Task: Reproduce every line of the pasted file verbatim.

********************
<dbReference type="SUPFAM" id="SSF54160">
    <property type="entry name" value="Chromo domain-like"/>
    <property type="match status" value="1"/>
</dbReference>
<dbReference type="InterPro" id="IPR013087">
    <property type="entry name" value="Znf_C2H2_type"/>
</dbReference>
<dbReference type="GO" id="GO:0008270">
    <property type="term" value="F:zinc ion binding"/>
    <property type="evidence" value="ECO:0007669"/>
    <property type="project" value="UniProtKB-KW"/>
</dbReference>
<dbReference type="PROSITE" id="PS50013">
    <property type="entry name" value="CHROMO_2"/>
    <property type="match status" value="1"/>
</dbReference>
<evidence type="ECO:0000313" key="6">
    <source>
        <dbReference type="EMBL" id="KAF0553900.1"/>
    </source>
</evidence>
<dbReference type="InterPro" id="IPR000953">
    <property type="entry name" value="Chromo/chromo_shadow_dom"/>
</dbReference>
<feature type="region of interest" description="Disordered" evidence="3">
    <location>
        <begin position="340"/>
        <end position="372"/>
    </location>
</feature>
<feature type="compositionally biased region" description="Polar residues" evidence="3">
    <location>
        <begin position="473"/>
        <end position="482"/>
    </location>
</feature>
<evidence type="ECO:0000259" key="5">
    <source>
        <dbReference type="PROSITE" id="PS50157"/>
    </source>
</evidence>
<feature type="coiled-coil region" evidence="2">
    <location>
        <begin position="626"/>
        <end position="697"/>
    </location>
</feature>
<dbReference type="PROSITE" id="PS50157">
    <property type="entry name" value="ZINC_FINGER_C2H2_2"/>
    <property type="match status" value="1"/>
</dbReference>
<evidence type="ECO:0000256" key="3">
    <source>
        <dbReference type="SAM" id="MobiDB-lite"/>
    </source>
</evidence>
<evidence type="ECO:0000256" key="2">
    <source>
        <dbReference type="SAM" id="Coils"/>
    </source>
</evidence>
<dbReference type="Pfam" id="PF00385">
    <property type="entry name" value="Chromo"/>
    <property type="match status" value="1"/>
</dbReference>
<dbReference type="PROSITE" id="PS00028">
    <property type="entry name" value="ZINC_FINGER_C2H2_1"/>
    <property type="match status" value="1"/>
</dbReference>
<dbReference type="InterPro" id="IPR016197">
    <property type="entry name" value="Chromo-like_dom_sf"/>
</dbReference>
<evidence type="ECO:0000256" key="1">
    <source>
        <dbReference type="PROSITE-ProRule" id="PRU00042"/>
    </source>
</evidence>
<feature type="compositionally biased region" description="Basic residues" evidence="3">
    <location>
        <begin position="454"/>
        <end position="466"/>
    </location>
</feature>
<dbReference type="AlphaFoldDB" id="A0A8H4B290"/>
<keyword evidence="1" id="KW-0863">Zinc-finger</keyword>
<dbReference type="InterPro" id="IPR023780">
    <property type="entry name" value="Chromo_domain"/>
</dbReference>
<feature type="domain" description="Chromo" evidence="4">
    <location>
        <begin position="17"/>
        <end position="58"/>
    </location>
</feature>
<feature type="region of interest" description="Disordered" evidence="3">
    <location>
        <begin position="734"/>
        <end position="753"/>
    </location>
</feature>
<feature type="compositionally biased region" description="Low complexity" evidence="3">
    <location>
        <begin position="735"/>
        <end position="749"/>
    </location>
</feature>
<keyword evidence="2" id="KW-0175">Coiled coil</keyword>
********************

<dbReference type="SUPFAM" id="SSF54160">
    <property type="entry name" value="Chromo domain-like"/>
    <property type="match status" value="1"/>
</dbReference>
<dbReference type="InterPro" id="IPR013087">
    <property type="entry name" value="Znf_C2H2_type"/>
</dbReference>
<dbReference type="GO" id="GO:0008270">
    <property type="term" value="F:zinc ion binding"/>
    <property type="evidence" value="ECO:0007669"/>
    <property type="project" value="UniProtKB-KW"/>
</dbReference>
<dbReference type="PROSITE" id="PS50013">
    <property type="entry name" value="CHROMO_2"/>
    <property type="match status" value="1"/>
</dbReference>
<evidence type="ECO:0000313" key="6">
    <source>
        <dbReference type="EMBL" id="KAF0553900.1"/>
    </source>
</evidence>
<dbReference type="InterPro" id="IPR000953">
    <property type="entry name" value="Chromo/chromo_shadow_dom"/>
</dbReference>
<feature type="region of interest" description="Disordered" evidence="3">
    <location>
        <begin position="340"/>
        <end position="372"/>
    </location>
</feature>
<feature type="compositionally biased region" description="Polar residues" evidence="3">
    <location>
        <begin position="473"/>
        <end position="482"/>
    </location>
</feature>
<evidence type="ECO:0000259" key="5">
    <source>
        <dbReference type="PROSITE" id="PS50157"/>
    </source>
</evidence>
<feature type="coiled-coil region" evidence="2">
    <location>
        <begin position="626"/>
        <end position="697"/>
    </location>
</feature>
<dbReference type="PROSITE" id="PS50157">
    <property type="entry name" value="ZINC_FINGER_C2H2_2"/>
    <property type="match status" value="1"/>
</dbReference>
<evidence type="ECO:0000256" key="3">
    <source>
        <dbReference type="SAM" id="MobiDB-lite"/>
    </source>
</evidence>
<evidence type="ECO:0000256" key="2">
    <source>
        <dbReference type="SAM" id="Coils"/>
    </source>
</evidence>
<dbReference type="Pfam" id="PF00385">
    <property type="entry name" value="Chromo"/>
    <property type="match status" value="1"/>
</dbReference>
<dbReference type="PROSITE" id="PS00028">
    <property type="entry name" value="ZINC_FINGER_C2H2_1"/>
    <property type="match status" value="1"/>
</dbReference>
<dbReference type="InterPro" id="IPR016197">
    <property type="entry name" value="Chromo-like_dom_sf"/>
</dbReference>
<evidence type="ECO:0000256" key="1">
    <source>
        <dbReference type="PROSITE-ProRule" id="PRU00042"/>
    </source>
</evidence>
<feature type="compositionally biased region" description="Basic residues" evidence="3">
    <location>
        <begin position="454"/>
        <end position="466"/>
    </location>
</feature>
<dbReference type="AlphaFoldDB" id="A0A8H4B290"/>
<keyword evidence="1" id="KW-0863">Zinc-finger</keyword>
<dbReference type="InterPro" id="IPR023780">
    <property type="entry name" value="Chromo_domain"/>
</dbReference>
<feature type="domain" description="Chromo" evidence="4">
    <location>
        <begin position="17"/>
        <end position="58"/>
    </location>
</feature>
<feature type="region of interest" description="Disordered" evidence="3">
    <location>
        <begin position="734"/>
        <end position="753"/>
    </location>
</feature>
<feature type="compositionally biased region" description="Low complexity" evidence="3">
    <location>
        <begin position="735"/>
        <end position="749"/>
    </location>
</feature>
<keyword evidence="2" id="KW-0175">Coiled coil</keyword>